Second, Jesus’ eschatology speaks to those that Jesus allied himself with – the marginalised and the oppressed. In the Bible, God’s judgement is invariably directed at those who oppress others. Grubb envisions the Kingdom as the breaking down of all barriers, and the whole of humanity living ‘as one family under the Fatherhood of God,’ which involves ‘a radical transformation of existing society and its institutions,’ but he sees the Kingdom as ultimately relying on humanity rather than being established by God. From the perspective of the oppressed, people (especially the ones who hold power) cannot be trusted. If the establishment of the Kingdom relies entirely on humanity, then that is no guarantee at all. If, as Grubb says, the eternal life Christ promises begins in the here and now, where is the justice for those who are denied it today? Where is the justice for the dead? There is no Kingdom without justice. Grubb’s position reminds me of H. Richard Niebuhr’s criticism of liberal theology: ‘A God without wrath brought men without sin into a kingdom without judgment through the ministrations of a Christ without a cross.’
Grubb writes that Jesus demanded his disciples forgive their Roman oppressors, but doesn’t mention that this should be accompanied by the repentance of the Romans. Can there be true justice without a recognition of wrongdoing? In Grubb’s disregarding of Jesus’ eschatology, God’s judgement, and the importance of repentance, it seems to me that Grubb is theologizing from a privileged position. He can dispense with the hope for God’s justice, because he himself does not experience the daily injustices of the oppressed. This ignoring of the political nature of the Jesus story also shapes his understanding of the Crucifixion, which I discuss in the next blog post of this series.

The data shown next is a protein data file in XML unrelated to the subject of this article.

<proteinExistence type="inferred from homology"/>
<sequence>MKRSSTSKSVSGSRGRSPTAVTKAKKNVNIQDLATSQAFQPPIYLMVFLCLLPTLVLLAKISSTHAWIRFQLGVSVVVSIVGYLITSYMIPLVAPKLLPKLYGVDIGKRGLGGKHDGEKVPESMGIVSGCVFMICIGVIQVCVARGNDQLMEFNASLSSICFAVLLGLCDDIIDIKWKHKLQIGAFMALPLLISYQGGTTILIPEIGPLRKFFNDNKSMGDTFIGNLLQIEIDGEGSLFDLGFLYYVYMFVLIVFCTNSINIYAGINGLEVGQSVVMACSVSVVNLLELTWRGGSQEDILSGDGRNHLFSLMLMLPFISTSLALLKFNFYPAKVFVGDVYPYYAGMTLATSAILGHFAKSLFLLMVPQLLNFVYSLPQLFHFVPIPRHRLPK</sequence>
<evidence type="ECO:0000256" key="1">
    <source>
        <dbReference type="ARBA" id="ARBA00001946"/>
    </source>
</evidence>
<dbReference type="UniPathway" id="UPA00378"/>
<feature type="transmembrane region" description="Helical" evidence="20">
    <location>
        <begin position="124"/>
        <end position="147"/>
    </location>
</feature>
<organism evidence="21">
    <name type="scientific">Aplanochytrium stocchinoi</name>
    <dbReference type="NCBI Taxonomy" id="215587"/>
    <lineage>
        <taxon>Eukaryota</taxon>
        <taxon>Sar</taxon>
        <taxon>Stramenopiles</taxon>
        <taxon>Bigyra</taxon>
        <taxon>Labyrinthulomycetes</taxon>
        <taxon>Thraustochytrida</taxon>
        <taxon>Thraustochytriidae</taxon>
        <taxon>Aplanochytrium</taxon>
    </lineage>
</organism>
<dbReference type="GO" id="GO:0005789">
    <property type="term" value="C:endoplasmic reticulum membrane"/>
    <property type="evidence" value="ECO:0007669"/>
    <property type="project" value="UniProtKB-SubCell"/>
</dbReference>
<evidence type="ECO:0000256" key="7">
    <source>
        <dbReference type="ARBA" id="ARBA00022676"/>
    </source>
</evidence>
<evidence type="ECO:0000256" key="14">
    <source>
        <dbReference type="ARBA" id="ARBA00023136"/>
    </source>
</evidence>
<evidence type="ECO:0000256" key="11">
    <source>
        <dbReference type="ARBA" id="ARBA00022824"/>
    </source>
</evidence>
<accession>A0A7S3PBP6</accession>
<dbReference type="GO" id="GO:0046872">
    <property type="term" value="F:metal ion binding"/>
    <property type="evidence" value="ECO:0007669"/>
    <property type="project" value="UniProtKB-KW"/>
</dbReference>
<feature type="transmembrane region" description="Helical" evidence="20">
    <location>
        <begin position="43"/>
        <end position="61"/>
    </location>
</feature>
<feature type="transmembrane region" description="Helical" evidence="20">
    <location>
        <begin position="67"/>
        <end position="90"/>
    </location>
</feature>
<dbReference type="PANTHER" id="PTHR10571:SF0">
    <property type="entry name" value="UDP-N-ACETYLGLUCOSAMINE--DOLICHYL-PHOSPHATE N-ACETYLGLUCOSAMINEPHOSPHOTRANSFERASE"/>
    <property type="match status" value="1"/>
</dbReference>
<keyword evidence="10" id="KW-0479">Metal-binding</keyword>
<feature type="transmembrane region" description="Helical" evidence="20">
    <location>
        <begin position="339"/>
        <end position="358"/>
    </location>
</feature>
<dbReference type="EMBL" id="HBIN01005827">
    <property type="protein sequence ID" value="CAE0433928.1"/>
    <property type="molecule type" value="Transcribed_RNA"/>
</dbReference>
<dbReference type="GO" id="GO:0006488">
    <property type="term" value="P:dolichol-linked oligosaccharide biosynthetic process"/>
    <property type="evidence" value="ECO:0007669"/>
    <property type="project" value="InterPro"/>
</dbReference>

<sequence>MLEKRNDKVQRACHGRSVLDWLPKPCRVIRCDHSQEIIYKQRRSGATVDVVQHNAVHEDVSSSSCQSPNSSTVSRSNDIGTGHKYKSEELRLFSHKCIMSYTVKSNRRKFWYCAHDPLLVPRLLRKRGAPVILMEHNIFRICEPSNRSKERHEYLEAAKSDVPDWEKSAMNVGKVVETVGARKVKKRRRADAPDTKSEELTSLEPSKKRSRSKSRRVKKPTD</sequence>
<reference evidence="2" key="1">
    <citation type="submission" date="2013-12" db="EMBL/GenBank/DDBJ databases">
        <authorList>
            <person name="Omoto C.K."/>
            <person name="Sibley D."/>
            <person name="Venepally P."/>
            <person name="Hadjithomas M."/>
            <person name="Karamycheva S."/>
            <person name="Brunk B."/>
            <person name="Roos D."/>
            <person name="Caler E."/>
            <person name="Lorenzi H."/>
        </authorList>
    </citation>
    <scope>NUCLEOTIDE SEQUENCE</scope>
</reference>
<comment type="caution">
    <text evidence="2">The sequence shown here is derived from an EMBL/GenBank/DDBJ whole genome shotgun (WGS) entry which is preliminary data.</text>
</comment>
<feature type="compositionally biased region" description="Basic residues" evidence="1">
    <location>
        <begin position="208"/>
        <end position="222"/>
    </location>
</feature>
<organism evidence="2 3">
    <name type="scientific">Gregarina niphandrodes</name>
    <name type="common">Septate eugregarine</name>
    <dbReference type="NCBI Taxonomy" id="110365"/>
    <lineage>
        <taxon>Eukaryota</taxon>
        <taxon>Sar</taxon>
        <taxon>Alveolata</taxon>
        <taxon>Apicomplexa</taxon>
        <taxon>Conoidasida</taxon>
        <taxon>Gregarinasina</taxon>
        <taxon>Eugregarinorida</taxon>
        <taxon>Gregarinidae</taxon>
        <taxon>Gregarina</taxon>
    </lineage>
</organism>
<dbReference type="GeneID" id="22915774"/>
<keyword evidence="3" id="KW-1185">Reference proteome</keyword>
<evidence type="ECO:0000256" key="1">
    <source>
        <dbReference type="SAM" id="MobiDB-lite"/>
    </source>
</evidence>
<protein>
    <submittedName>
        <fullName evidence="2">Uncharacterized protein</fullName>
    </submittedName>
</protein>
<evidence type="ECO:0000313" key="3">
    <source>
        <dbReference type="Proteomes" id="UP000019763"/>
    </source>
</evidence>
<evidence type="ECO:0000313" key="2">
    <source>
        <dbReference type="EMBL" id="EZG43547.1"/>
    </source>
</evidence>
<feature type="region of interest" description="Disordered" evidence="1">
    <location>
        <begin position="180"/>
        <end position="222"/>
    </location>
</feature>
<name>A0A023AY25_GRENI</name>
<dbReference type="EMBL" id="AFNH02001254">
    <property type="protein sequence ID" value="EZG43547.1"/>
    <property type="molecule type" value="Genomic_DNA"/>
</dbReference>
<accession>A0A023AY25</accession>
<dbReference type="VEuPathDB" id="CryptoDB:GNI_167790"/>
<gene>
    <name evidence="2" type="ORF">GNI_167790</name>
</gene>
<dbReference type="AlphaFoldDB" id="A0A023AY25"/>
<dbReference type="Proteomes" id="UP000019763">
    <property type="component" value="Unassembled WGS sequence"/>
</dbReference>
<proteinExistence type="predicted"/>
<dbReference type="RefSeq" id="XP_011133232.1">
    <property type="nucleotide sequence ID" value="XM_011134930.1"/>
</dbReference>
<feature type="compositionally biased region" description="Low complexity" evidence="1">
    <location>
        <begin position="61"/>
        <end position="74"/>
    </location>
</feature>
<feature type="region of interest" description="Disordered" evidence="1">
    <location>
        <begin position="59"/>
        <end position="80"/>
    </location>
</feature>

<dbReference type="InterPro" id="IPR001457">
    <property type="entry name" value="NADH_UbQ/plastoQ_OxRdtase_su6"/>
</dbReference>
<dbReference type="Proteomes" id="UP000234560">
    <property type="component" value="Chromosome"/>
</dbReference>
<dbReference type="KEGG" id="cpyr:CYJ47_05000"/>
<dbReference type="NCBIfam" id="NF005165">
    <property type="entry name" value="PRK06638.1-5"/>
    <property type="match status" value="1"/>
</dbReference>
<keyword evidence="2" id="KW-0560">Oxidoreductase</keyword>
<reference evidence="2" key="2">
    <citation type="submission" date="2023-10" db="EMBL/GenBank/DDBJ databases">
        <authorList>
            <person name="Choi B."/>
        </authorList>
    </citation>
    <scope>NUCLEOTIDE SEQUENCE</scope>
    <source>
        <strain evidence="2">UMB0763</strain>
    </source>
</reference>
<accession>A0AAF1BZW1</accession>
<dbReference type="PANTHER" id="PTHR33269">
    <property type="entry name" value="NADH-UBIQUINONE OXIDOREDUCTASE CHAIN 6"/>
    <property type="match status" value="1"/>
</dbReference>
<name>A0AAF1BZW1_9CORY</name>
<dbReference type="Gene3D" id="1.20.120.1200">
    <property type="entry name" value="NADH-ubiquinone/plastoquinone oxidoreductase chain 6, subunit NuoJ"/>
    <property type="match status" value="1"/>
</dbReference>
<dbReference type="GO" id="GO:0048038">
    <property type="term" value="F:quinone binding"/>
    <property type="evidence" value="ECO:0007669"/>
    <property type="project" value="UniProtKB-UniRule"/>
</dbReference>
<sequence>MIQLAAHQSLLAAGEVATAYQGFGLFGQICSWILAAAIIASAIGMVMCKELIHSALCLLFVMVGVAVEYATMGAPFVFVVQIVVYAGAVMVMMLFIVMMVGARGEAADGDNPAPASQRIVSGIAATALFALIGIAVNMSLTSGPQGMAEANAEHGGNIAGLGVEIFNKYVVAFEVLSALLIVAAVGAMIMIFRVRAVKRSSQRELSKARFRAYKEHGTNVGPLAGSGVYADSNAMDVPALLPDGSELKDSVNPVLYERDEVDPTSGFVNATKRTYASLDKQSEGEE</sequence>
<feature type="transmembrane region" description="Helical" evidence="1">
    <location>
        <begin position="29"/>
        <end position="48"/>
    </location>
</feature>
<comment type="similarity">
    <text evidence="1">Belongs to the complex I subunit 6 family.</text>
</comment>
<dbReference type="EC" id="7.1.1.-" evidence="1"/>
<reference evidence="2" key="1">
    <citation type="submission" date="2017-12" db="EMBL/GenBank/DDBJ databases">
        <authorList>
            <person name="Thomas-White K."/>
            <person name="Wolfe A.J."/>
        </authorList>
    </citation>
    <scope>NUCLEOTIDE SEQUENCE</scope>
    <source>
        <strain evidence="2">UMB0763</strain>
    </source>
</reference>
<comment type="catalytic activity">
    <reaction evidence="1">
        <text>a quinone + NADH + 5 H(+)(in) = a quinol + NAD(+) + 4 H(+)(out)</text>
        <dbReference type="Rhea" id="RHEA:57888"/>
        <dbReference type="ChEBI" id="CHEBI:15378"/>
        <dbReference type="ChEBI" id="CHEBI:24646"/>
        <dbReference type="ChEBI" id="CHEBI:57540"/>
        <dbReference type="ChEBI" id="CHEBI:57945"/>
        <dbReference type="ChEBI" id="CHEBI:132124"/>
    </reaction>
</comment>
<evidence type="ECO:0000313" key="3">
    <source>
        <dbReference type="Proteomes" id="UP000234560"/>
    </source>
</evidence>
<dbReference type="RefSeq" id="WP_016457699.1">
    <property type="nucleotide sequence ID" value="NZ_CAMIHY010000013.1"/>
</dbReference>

You can read part 3 here.
 Edward Grubb, The Nature of Christianity. Vol. II. Christianity as Truth (London: The Swarthmore Press Ltd., 1928), 37.
 Grubb, 60.
 Edward Grubb, The Nature of Christianity. Vol. I. Christianity as Life (London: The Swarthmore Press Ltd., 1927), 38.
 Grubb, 49.
 Grubb, 43–44.
 Grubb, 112.
 Grubb, Christianity as Truth, 206.
 Grubb, Christianity as Life, 281–82.
 Grubb, 27.